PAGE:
Ghosts, seductive fox-spirits, witches and demon-slaying monks: Pu Songling gathered scraps of almost 500 fables, ranging from cautiously didactic folklore to brief evocative vignettes, and sutured them deep into China’s cultural imagination.
Grid Iron in co-production with the Traverse Theatre bring a handful of these stories to life for the first time in the UK, with new translations by Ewan Macdonald care of the Royal Shakespeare Company Chinese Classics Translation Project.
Noted for their theatricality and weirdness, co-writers Ben Harrison and Pauline Lockhart selected eight of Pu’s multi-layered morality tales, traversing dark macabre moments of wicked demons and lighter allegories of human weakness or strength, with unabashed sexual candour and a few Scottish twists. Everyone will find their own favourite amidst the selected octet, from the opening ‘Twenty Years a Dream’ exploring the romance between a bachelor and a ghost to the final ‘Magical Arts’ which mocks why humans want our fortune telling.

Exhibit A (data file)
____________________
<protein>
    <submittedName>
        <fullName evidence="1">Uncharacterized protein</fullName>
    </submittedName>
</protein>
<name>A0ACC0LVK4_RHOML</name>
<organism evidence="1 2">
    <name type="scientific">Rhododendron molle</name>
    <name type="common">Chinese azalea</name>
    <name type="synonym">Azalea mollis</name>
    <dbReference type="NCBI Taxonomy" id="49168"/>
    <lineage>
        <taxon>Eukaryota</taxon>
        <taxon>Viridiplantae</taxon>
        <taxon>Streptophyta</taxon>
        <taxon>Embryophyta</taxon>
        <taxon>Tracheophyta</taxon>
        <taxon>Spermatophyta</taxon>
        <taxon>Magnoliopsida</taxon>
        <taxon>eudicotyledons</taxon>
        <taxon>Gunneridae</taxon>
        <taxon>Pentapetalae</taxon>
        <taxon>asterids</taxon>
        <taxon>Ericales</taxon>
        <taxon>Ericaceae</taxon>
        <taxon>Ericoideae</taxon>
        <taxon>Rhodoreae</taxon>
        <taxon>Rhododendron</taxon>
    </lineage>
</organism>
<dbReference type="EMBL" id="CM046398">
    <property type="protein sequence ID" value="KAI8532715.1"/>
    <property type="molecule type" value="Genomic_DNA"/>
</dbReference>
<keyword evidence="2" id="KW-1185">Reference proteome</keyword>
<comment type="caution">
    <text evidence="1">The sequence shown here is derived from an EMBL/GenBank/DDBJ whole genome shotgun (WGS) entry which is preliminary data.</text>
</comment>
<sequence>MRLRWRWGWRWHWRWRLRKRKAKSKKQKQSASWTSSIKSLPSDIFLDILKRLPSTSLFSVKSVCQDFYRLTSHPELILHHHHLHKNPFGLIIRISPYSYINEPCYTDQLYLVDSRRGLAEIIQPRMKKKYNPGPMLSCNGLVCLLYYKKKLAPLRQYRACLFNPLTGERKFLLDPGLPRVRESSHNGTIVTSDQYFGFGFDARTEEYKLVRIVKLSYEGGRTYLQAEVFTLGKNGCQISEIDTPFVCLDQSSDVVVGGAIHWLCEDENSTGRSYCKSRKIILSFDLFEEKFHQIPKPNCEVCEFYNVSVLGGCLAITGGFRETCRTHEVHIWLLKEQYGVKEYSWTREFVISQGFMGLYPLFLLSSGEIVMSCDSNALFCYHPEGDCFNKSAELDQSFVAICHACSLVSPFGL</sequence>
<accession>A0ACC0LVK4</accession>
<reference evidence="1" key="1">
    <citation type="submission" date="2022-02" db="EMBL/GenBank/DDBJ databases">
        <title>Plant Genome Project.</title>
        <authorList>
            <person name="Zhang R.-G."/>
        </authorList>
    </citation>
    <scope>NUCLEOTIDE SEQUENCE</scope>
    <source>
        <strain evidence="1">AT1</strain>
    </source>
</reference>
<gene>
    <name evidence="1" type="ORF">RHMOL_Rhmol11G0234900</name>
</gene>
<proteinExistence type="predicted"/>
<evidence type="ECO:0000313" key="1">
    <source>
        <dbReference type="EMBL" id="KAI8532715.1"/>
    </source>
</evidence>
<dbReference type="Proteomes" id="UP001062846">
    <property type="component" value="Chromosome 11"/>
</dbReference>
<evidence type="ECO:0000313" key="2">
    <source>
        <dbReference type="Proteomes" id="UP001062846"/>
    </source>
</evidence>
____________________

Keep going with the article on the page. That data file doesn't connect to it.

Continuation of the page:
The philosophical core of the power of ancestry as guiding spirits, with the veil between living and dead key in many stories, gives a hopeful and touching notion amidst the anecdote’s comments on society, first published centuries ago, yet still relevant for contemporary audiences.
Karen Tennent’s translucent teasing set, Ruth Chan’s ethereal score and Bright Side’s video designs compliment the action but the magic of these fables is somewhat lost in the choice of utilising visual re-enactments that are often unclear in place of words chosen specifically to influence the mind’s eye, as is a true storyteller’s prerogative.
A slapdash combination of meta-theatre, storytelling, puppetry, projection and martial arts is delivered by a trio of performers – Robin Khor Yong Kuan, Luna Dai and Pauline Lockhart – with varying degrees of success. The show manages to retain allure amidst the jumbled transitions with the polish of “performance” rubbed away echoing a true storytelling delivery, but the patches are biggest when trying to combine live action and pre-recorded animations.
This doesn’t detract from the fact that Strange Tales transports us into a fascinating literary world and bravely tackles fantastical content with aplomb, achieving gasps and giggles from the capacity crowd, delivering a soft, spiritual message to focus on the important things in life, especially poignant at this time of year.
Runs til Saturday 21st December as part of Edinburgh's Christmas